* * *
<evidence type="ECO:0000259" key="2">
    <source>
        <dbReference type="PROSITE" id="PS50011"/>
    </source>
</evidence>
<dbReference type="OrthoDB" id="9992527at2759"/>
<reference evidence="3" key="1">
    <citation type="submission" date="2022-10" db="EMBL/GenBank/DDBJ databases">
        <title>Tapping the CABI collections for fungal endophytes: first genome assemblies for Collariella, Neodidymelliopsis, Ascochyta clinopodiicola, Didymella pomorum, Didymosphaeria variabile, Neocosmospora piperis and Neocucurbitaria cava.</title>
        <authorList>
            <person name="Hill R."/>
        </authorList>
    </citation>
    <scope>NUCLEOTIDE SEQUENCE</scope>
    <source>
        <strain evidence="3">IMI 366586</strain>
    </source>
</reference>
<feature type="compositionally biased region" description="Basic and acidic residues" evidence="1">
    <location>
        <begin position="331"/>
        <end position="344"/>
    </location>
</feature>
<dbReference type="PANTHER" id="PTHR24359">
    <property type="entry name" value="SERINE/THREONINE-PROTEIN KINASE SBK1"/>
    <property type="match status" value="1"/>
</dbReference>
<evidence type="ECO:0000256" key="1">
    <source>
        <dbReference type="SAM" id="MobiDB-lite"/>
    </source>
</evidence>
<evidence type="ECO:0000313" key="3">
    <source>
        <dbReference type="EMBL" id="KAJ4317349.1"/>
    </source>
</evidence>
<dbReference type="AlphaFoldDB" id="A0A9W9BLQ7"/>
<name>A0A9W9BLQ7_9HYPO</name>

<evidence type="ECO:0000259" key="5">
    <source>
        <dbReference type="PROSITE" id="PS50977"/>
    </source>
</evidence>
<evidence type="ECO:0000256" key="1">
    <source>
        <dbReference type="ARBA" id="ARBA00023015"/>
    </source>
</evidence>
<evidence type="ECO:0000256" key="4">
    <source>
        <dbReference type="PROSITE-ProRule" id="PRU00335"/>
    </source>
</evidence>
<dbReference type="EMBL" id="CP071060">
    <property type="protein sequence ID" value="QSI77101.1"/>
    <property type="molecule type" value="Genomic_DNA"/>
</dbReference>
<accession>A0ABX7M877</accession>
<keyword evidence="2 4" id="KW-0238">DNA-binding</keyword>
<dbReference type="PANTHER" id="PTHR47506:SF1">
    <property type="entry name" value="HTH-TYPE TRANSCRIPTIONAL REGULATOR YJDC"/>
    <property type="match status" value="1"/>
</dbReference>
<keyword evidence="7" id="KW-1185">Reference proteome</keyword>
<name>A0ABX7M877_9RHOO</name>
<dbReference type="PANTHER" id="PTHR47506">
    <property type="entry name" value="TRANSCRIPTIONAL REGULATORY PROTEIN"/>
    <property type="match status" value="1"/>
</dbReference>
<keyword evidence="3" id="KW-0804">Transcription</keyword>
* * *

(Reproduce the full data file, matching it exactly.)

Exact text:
<evidence type="ECO:0000259" key="2">
    <source>
        <dbReference type="PROSITE" id="PS50011"/>
    </source>
</evidence>
<dbReference type="OrthoDB" id="9992527at2759"/>
<reference evidence="3" key="1">
    <citation type="submission" date="2022-10" db="EMBL/GenBank/DDBJ databases">
        <title>Tapping the CABI collections for fungal endophytes: first genome assemblies for Collariella, Neodidymelliopsis, Ascochyta clinopodiicola, Didymella pomorum, Didymosphaeria variabile, Neocosmospora piperis and Neocucurbitaria cava.</title>
        <authorList>
            <person name="Hill R."/>
        </authorList>
    </citation>
    <scope>NUCLEOTIDE SEQUENCE</scope>
    <source>
        <strain evidence="3">IMI 366586</strain>
    </source>
</reference>
<feature type="compositionally biased region" description="Basic and acidic residues" evidence="1">
    <location>
        <begin position="331"/>
        <end position="344"/>
    </location>
</feature>
<dbReference type="PANTHER" id="PTHR24359">
    <property type="entry name" value="SERINE/THREONINE-PROTEIN KINASE SBK1"/>
    <property type="match status" value="1"/>
</dbReference>
<evidence type="ECO:0000256" key="1">
    <source>
        <dbReference type="SAM" id="MobiDB-lite"/>
    </source>
</evidence>
<evidence type="ECO:0000313" key="3">
    <source>
        <dbReference type="EMBL" id="KAJ4317349.1"/>
    </source>
</evidence>
<dbReference type="AlphaFoldDB" id="A0A9W9BLQ7"/>
<name>A0A9W9BLQ7_9HYPO</name>

<evidence type="ECO:0000259" key="5">
    <source>
        <dbReference type="PROSITE" id="PS50977"/>
    </source>
</evidence>
<evidence type="ECO:0000256" key="1">
    <source>
        <dbReference type="ARBA" id="ARBA00023015"/>
    </source>
</evidence>
<evidence type="ECO:0000256" key="4">
    <source>
        <dbReference type="PROSITE-ProRule" id="PRU00335"/>
    </source>
</evidence>
<dbReference type="EMBL" id="CP071060">
    <property type="protein sequence ID" value="QSI77101.1"/>
    <property type="molecule type" value="Genomic_DNA"/>
</dbReference>
<accession>A0ABX7M877</accession>
<keyword evidence="2 4" id="KW-0238">DNA-binding</keyword>
<dbReference type="PANTHER" id="PTHR47506:SF1">
    <property type="entry name" value="HTH-TYPE TRANSCRIPTIONAL REGULATOR YJDC"/>
    <property type="match status" value="1"/>
</dbReference>
<keyword evidence="7" id="KW-1185">Reference proteome</keyword>
<name>A0ABX7M877_9RHOO</name>
<dbReference type="PANTHER" id="PTHR47506">
    <property type="entry name" value="TRANSCRIPTIONAL REGULATORY PROTEIN"/>
    <property type="match status" value="1"/>
</dbReference>
<keyword evidence="3" id="KW-0804">Transcription</keyword>